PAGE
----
If you’re a first-time homebuyer, closing costs may take you buy surprise. These are additional out-of-pocket expenses that cover of a number of fees involved in the mortgage loan process. Closing costs generally amount to from 2% to 7% of the home’s purchase price. These expenses are on top of the sale price you negotiated with the seller.
Closing costs can include:
- Attorney fees
- Title search to determine if there are any liens against the property
- Title insurance to protect you and the lender if there are any lien claims
- Transfer taxes
- Appraisal for ensuring the home matches current market value and loan amount
- Home inspection, as required for loan approval
- Prepaid interest
- Prepaid private mortgage insurance (PMI) for down payments of less than 20%
- Cost of underwriting.
- Obtaining a credit report.
- Application and origination fees to cover time and paperwork in processing the loan
- Discount or mortgage points fees in exchange for a lower interest rate
Some of these costs are upfront, before the property is officially sold, while others are paid at the time when you close on the sale and the loan. You will also probably have to establish an escrow account to fund your tax and insurance payments. Usually, you will need to prepay the first year of property taxes and home insurance premiums at closing.
The seller also covers some closing costs, including:
- Sales taxes
- Title transfer fees
- Attorney fees
- Certain closing fees
- Realtor commissions
How to estimate what your closing costs will be.
There’s no one-size-fits-all formula for estimating your closing costs. That’s because the costs are set by state, county, and municipal authorities. These legal requirements can vary greatly. You can’t assume the closing costs in one locale will be similar to those in a different community. Fortunately, you can get a good idea what yours will be by using an online closing cost calculator. Better yet, consult with a real estate agent or lender familiar with the area. Their local expertise can be very important.
Federal law requires lenders submit a closing disclosure at least three days before your closing. This disclosure will state the exact amount of the closing costs you are required to pay.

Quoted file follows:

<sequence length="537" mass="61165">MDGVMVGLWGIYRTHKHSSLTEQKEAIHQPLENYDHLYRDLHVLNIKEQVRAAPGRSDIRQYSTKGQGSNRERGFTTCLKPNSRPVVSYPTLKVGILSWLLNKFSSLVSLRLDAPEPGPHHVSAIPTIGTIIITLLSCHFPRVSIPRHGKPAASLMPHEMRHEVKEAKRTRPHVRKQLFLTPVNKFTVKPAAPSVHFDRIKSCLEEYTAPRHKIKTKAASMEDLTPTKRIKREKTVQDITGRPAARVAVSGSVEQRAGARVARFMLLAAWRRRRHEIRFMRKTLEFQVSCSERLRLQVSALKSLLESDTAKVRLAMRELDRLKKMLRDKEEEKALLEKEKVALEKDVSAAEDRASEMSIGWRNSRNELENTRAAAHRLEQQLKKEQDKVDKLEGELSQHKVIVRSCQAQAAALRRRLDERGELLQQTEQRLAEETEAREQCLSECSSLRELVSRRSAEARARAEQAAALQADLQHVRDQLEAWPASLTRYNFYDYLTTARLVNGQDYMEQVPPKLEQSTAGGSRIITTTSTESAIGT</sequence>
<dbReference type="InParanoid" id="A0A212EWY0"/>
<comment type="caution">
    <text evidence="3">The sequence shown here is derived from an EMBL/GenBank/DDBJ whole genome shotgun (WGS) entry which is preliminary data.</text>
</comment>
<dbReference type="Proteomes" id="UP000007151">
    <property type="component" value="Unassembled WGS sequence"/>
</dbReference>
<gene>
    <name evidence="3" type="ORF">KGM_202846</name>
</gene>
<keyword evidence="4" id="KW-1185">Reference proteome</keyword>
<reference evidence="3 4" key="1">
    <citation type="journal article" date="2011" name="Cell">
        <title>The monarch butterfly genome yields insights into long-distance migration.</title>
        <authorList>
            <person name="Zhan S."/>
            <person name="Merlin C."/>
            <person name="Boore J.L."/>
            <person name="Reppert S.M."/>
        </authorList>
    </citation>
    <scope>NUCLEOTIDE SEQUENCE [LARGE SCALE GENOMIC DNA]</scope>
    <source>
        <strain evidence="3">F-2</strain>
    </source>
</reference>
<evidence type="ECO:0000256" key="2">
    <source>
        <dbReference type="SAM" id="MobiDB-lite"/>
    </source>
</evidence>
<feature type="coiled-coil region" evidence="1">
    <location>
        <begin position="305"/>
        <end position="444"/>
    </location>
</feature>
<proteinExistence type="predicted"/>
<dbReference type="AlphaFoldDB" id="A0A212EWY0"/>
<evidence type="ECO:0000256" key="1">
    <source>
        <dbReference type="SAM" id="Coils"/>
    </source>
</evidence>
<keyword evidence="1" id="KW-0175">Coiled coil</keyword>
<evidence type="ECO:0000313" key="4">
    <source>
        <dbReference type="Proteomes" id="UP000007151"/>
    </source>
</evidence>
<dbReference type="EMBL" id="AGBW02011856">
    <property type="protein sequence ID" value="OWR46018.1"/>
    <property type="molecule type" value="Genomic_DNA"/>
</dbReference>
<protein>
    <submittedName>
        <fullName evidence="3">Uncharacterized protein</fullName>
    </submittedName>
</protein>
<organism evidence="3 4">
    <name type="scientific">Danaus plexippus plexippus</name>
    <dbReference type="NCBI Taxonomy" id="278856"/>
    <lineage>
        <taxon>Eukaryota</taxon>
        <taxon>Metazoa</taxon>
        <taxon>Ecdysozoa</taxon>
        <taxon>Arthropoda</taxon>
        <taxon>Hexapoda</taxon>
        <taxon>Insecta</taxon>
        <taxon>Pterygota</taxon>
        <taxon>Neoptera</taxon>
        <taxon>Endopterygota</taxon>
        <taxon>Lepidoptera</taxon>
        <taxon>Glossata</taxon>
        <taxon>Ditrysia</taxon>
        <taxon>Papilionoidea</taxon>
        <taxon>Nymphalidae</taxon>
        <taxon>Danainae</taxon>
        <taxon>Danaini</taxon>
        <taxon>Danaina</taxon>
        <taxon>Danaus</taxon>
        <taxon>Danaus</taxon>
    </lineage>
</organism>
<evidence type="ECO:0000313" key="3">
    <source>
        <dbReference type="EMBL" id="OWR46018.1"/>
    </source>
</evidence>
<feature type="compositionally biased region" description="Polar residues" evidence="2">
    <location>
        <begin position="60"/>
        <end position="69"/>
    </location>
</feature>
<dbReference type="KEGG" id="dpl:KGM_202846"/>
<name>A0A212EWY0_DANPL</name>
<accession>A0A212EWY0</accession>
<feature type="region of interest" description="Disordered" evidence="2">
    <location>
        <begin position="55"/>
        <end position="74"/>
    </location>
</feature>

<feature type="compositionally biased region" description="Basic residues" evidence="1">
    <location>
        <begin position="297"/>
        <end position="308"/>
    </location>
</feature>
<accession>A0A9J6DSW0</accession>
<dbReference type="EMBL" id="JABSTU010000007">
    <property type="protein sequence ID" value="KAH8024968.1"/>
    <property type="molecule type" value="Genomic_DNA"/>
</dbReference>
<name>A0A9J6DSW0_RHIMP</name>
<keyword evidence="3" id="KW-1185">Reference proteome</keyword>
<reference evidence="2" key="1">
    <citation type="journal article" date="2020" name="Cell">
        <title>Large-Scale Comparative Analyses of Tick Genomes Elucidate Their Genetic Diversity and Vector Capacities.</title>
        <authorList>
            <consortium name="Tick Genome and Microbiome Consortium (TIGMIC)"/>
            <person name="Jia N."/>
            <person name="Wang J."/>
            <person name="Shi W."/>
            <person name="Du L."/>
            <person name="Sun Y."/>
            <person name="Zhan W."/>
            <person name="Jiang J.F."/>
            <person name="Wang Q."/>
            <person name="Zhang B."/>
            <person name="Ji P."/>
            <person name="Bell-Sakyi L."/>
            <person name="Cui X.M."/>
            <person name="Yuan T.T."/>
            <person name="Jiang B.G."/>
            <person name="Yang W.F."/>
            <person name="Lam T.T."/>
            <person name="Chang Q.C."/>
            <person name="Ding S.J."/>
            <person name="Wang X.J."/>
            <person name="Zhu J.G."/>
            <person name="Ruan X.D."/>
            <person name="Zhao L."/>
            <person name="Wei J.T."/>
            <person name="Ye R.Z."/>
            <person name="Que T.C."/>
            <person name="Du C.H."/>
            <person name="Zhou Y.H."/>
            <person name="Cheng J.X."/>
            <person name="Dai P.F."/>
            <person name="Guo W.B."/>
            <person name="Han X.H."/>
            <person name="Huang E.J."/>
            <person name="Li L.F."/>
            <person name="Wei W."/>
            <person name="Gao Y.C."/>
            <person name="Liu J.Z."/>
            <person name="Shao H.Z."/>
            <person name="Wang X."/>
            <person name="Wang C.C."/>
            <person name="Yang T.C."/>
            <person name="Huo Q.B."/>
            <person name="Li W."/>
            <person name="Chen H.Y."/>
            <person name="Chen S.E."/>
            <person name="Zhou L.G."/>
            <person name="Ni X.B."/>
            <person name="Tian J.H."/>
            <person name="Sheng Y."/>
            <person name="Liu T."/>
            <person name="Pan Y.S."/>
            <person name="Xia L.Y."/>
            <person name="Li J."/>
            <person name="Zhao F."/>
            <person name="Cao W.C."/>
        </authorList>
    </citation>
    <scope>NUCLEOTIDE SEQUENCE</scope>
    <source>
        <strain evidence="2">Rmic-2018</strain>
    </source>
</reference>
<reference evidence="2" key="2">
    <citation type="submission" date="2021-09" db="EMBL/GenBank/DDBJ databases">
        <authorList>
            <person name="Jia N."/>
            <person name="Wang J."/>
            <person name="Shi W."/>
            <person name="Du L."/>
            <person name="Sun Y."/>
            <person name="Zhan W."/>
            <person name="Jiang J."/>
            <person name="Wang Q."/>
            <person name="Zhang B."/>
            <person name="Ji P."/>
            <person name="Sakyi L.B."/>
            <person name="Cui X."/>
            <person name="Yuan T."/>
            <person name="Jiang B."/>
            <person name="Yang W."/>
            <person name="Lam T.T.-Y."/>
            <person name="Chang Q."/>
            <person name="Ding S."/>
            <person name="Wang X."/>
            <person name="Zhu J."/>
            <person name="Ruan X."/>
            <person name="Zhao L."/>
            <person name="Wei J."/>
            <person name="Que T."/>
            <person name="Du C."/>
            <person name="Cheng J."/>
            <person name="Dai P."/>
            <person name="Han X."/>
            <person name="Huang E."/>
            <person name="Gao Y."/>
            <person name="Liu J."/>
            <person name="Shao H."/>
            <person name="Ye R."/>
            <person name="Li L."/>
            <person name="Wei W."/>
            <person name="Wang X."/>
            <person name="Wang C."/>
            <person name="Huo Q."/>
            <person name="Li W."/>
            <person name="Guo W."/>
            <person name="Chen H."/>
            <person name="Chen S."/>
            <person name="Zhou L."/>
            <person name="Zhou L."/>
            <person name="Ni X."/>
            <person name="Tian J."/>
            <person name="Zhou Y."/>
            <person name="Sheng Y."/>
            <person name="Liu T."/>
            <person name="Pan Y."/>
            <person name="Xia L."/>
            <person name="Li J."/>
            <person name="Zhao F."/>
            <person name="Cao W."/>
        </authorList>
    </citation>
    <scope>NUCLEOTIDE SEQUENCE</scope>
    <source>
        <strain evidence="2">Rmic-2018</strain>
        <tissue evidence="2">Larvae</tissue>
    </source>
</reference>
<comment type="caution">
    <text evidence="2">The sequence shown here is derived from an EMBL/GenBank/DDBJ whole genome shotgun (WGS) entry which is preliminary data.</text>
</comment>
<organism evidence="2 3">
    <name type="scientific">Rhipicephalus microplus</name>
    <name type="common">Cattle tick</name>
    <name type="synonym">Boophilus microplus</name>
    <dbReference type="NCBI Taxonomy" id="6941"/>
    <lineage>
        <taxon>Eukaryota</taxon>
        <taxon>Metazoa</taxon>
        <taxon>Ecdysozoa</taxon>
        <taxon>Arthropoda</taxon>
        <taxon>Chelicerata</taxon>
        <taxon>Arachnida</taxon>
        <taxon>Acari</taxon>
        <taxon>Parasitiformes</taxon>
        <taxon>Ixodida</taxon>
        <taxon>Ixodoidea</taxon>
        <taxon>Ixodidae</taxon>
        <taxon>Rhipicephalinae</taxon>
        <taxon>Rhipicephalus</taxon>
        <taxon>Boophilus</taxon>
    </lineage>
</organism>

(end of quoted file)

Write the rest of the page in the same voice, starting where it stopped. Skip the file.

How to reduce your closing costs.
Most closing costs are unavoidable, but there are steps you can take to reduce them.
- Shop for title services, if possible. Title related fees, such as title searches and title insurance, can account for almost 70% of your total closing costs. Just as you shopped for the best lender, you can also shop for the best title company. Do some research and compare several title companies. It’s possible you may save hundreds of dollars.
- Ask for the seller to pay some of your closing costs. In your negotiation with the seller, you could ask the seller to pay some your costs on closing day in exchange for adding those costs into the total purchase price. In other words, you pay less at closing but will pay a little higher monthly payment.
- Ask the lender to pay closing costs. Sometimes the lender will agree to pay some of your closing costs in exchange for a higher interest rate on your mortgage. You’ll pay more interest, but you won’t have to pay as much cash up front.
Just don’t make the mistake of cutting corners. For example, don’t skimp on owner’s title insurance just to save money. This insurance protects you in case there is an undisclosed lien on the property or if the previous owners failed to pay the property taxes.
There’s one other resource to help you plan for closing – your Caliber Loan Consultant. Our goal is to make buying a home as painless and uncomplicated as possible. We are committed to helping you navigate the process by providing transparent, honest, and straightforward service. Use our branch locator to find your nearest consultant.